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The do's & don'ts of protecting your finances during divorce

Divorce is a very difficult process to go through. It is both emotionally and physically draining and can certainly bring on high levels of stress. However, you can take the edge off and bring smoother sailing to the typically rough waters of divorce. With a little bit of planning and preparation, you can get through your divorce and be ready for a fresh start.

Finances play a big part in most divorce settlements. Who will keep the house in Clearwater? Will you get alimony? Will the settlement be enough to maintain your current lifestyle while you adjust to the new status quo? Here are a few do's and don'ts to help you protect your finances and get through the divorce process.

Do gather financial records

In order to ensure that you get a fair settlement, it is vital to know the full extent of your and your spouse's assets and debt. You can find a significant amount of this information on the most current and prior year tax returns. Gather and make copies of every financial document you can find. This might include credit card statements, loan applications, bank statements and even car registrations.

Do document what is in the house

Take a complete inventory of what you have in the house. If possible, list all valuables such as antiques, jewelry and even sentimental items along with their values. Also, take pictures of these things. It is not uncommon for an angry spouse to hide things from the other as a revenge tactic.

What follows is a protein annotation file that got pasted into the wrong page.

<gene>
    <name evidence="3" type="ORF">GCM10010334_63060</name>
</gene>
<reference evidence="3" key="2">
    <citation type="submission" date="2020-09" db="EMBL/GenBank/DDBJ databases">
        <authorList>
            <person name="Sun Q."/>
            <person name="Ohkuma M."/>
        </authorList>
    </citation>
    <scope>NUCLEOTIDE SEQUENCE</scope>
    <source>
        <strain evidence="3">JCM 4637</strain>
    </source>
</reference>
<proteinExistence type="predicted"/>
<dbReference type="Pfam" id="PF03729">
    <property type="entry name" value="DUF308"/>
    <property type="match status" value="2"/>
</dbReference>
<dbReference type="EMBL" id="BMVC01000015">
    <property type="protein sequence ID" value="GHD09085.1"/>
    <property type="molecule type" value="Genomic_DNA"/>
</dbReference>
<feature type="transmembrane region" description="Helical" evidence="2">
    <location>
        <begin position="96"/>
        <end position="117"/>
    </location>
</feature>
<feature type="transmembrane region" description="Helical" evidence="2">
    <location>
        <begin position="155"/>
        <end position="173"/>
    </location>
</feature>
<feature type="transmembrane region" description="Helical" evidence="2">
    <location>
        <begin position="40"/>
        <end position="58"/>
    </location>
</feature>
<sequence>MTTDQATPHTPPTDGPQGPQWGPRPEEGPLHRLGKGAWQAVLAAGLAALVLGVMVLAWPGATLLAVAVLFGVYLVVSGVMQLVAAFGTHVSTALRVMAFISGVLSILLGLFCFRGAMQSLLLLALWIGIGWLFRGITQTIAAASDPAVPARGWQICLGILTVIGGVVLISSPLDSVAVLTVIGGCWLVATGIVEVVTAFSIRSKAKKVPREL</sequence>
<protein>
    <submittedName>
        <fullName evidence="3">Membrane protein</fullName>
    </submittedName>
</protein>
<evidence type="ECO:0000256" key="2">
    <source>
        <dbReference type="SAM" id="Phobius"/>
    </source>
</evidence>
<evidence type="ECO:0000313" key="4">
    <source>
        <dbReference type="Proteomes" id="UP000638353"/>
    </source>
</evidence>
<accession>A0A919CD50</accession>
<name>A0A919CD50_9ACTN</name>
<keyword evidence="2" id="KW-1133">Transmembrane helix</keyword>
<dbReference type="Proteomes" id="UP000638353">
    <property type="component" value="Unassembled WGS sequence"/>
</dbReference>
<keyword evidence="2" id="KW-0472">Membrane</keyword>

Don't fight too hard for the house

In many cases, one spouse wants to keep the house due to sentimental reasons. For example, if you have children, you may think that keeping the house will lessen the total disruption of the divorce. However, if you cannot afford to pay the mortgage or keep up with maintenance costs on your own, this may not make the most financial sense. In most cases, it is better to sell the house and split the proceeds.

Don't forget about tax consequences

While the money you receive in a divorce settlement is generally nontaxable, the same cannot be said for property. For example, if you get the beach house in the divorce and sell it later, you could end up with a capital gains tax liability on the profit. Before you agree to a settlement, be sure you have consulted with the right people about the financial impact and possible tax consequences.

If you are considering divorce, it is important to take the time to plan, prepare and examine various options in terms of the settlement. It is up to you to make sure your financial interests are protected.

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